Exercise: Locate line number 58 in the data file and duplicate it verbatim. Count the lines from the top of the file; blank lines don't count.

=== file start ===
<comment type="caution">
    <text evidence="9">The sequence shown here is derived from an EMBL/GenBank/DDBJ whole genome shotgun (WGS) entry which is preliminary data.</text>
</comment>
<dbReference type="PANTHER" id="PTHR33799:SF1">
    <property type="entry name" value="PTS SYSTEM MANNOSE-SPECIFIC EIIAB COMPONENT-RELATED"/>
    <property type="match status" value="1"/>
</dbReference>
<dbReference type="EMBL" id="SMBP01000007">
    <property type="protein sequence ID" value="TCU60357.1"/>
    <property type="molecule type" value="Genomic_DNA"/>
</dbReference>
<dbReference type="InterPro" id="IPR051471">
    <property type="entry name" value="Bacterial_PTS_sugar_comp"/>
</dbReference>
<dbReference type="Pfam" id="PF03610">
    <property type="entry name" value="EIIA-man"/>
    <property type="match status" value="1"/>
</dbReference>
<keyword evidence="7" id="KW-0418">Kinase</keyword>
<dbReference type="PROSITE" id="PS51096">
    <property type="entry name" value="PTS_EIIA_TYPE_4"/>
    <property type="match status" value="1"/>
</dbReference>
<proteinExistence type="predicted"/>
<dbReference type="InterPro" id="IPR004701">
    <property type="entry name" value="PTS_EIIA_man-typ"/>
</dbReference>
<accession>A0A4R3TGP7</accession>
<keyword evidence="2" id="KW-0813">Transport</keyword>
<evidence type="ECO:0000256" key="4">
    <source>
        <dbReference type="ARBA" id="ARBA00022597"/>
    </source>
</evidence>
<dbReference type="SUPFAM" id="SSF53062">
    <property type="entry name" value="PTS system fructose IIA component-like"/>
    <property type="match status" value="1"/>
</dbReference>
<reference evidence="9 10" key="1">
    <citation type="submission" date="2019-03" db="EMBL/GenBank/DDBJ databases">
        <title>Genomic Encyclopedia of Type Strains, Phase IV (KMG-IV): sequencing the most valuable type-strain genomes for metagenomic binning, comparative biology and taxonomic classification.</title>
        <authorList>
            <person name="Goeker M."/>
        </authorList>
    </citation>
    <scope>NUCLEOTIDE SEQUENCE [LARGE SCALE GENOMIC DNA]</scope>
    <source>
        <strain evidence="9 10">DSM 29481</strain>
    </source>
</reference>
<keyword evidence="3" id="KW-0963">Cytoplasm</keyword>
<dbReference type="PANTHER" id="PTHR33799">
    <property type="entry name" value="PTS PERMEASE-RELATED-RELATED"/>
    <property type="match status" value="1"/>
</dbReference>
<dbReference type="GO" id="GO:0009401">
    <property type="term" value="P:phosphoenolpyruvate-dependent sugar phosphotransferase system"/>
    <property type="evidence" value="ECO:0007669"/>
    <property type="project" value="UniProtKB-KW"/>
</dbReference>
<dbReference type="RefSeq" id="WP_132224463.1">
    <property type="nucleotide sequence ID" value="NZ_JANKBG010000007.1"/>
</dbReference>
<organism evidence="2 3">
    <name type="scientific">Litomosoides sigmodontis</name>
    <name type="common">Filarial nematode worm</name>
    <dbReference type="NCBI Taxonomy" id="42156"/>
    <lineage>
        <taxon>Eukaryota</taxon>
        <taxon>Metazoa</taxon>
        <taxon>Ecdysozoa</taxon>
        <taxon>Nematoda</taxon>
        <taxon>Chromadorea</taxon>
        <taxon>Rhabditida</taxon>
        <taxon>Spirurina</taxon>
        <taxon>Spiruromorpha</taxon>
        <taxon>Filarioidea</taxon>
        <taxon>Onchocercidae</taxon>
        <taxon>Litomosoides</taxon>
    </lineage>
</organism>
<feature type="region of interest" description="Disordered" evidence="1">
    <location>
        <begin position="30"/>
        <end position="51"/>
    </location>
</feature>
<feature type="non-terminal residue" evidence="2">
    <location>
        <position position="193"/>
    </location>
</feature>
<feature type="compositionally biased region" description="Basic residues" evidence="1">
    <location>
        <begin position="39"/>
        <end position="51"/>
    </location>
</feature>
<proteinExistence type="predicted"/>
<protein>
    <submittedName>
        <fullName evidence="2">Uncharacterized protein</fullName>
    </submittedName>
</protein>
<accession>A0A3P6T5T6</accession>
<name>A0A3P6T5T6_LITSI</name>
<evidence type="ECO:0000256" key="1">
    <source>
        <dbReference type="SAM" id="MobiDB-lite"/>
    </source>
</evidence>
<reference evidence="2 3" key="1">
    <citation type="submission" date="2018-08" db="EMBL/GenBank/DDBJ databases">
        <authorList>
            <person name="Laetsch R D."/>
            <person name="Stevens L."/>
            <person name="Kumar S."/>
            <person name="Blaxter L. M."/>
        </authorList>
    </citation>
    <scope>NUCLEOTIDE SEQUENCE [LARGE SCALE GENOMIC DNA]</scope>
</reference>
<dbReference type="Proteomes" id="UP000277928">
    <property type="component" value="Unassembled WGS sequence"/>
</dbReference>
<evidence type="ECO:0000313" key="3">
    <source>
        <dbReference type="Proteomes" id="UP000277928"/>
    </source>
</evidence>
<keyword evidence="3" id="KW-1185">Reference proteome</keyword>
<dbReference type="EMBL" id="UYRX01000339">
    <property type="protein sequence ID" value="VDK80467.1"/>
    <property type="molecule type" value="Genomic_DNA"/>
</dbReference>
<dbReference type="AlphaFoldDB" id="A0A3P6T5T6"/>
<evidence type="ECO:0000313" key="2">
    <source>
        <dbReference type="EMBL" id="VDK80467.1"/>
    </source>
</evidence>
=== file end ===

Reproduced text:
    <property type="evidence" value="ECO:0007669"/>